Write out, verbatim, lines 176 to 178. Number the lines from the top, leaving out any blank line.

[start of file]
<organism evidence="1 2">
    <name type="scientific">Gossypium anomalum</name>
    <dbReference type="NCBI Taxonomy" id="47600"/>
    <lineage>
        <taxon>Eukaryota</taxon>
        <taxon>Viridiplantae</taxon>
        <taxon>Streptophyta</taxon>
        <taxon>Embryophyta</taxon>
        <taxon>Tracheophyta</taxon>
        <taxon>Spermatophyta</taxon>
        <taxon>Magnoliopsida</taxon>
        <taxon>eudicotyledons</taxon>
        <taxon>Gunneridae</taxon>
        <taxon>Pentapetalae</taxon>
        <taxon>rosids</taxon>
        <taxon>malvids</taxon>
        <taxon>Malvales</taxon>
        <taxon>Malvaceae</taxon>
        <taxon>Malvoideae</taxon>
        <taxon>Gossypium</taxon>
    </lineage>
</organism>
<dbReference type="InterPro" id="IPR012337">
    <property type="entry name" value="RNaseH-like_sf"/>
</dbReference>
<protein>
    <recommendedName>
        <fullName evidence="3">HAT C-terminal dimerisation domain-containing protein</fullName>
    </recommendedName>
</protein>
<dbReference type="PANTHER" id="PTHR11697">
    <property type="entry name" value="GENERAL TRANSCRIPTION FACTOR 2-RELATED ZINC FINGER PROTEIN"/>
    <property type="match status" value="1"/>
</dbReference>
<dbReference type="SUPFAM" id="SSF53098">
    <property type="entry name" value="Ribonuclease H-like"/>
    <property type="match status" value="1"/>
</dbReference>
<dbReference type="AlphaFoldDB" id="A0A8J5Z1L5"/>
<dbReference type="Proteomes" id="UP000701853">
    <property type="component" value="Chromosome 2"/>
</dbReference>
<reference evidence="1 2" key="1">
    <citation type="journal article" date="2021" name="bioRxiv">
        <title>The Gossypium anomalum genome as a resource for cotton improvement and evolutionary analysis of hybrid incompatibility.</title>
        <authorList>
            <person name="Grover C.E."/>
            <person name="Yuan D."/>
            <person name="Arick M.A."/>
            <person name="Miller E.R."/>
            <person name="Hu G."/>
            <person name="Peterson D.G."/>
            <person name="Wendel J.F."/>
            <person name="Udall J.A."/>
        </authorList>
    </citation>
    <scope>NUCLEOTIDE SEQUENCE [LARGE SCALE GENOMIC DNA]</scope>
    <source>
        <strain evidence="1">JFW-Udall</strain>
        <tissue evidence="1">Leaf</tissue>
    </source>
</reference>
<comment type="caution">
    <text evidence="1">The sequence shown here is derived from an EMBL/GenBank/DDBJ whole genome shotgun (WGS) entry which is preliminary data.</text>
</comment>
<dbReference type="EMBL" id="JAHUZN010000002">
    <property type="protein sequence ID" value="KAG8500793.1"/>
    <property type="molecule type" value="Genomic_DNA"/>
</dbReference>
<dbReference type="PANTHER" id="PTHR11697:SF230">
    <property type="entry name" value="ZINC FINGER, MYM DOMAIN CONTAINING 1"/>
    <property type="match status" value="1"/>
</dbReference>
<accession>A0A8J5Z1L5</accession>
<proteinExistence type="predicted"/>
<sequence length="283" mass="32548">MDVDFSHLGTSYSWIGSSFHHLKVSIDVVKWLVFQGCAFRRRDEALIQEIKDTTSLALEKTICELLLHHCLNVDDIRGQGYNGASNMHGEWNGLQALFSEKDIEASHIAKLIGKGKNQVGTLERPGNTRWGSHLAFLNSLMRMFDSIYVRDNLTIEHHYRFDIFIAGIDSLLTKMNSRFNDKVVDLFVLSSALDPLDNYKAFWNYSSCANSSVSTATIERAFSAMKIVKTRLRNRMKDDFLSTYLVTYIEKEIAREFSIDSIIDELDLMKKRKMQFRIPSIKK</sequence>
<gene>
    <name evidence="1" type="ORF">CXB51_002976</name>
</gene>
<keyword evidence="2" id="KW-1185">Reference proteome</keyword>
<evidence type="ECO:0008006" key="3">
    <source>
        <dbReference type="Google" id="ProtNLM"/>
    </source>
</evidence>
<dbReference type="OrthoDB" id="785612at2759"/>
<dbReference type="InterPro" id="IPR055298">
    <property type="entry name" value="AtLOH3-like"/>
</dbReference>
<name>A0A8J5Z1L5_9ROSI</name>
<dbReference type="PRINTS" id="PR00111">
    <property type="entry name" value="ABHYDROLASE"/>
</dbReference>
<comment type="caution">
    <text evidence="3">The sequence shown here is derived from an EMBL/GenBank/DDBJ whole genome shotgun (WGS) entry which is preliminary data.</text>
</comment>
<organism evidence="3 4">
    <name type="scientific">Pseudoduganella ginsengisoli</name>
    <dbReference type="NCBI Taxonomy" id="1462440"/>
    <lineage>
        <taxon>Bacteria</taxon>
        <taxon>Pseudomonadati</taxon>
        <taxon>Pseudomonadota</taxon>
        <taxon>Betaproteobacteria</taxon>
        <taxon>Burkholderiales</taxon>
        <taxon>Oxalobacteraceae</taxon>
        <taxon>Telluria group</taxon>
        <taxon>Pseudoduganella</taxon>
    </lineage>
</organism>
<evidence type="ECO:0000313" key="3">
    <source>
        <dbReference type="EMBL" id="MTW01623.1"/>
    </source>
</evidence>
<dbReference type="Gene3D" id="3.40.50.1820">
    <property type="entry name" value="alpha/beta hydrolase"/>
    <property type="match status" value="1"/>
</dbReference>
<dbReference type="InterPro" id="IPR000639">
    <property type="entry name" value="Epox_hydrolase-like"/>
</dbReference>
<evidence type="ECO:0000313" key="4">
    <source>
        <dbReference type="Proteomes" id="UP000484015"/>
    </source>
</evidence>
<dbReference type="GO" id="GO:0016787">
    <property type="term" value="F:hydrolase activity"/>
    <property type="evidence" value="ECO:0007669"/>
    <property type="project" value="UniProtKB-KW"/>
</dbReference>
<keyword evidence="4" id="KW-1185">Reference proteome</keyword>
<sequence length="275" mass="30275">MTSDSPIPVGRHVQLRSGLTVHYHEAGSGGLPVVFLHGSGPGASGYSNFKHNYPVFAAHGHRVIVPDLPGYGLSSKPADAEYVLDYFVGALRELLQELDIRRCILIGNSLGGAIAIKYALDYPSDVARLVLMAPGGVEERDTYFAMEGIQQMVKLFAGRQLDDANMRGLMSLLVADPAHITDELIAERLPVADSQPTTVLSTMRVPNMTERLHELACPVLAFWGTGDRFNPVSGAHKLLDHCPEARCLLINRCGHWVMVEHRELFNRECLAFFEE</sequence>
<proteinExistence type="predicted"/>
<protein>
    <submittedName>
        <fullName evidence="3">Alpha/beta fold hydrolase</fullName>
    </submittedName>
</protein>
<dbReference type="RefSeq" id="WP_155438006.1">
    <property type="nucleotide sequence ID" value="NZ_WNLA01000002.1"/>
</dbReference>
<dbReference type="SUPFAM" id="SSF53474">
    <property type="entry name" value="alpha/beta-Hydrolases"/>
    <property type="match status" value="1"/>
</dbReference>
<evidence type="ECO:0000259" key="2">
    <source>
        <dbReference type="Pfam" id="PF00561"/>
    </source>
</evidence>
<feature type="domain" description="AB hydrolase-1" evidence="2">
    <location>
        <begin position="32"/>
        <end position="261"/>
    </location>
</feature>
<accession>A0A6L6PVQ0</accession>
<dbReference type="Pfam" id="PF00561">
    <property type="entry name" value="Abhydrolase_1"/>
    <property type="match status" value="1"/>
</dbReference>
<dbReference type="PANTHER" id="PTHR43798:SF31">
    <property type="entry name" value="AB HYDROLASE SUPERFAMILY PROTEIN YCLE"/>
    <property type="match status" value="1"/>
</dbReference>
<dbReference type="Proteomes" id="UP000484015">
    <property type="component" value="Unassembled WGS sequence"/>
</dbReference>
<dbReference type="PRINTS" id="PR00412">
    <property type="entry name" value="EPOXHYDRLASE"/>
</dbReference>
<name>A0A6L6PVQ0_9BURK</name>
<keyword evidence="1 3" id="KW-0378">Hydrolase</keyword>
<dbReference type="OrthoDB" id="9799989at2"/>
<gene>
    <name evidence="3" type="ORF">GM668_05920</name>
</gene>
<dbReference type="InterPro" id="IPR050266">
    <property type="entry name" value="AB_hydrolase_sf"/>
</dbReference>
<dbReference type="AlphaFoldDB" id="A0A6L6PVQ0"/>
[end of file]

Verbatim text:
<dbReference type="OrthoDB" id="9799989at2"/>
<gene>
    <name evidence="3" type="ORF">GM668_05920</name>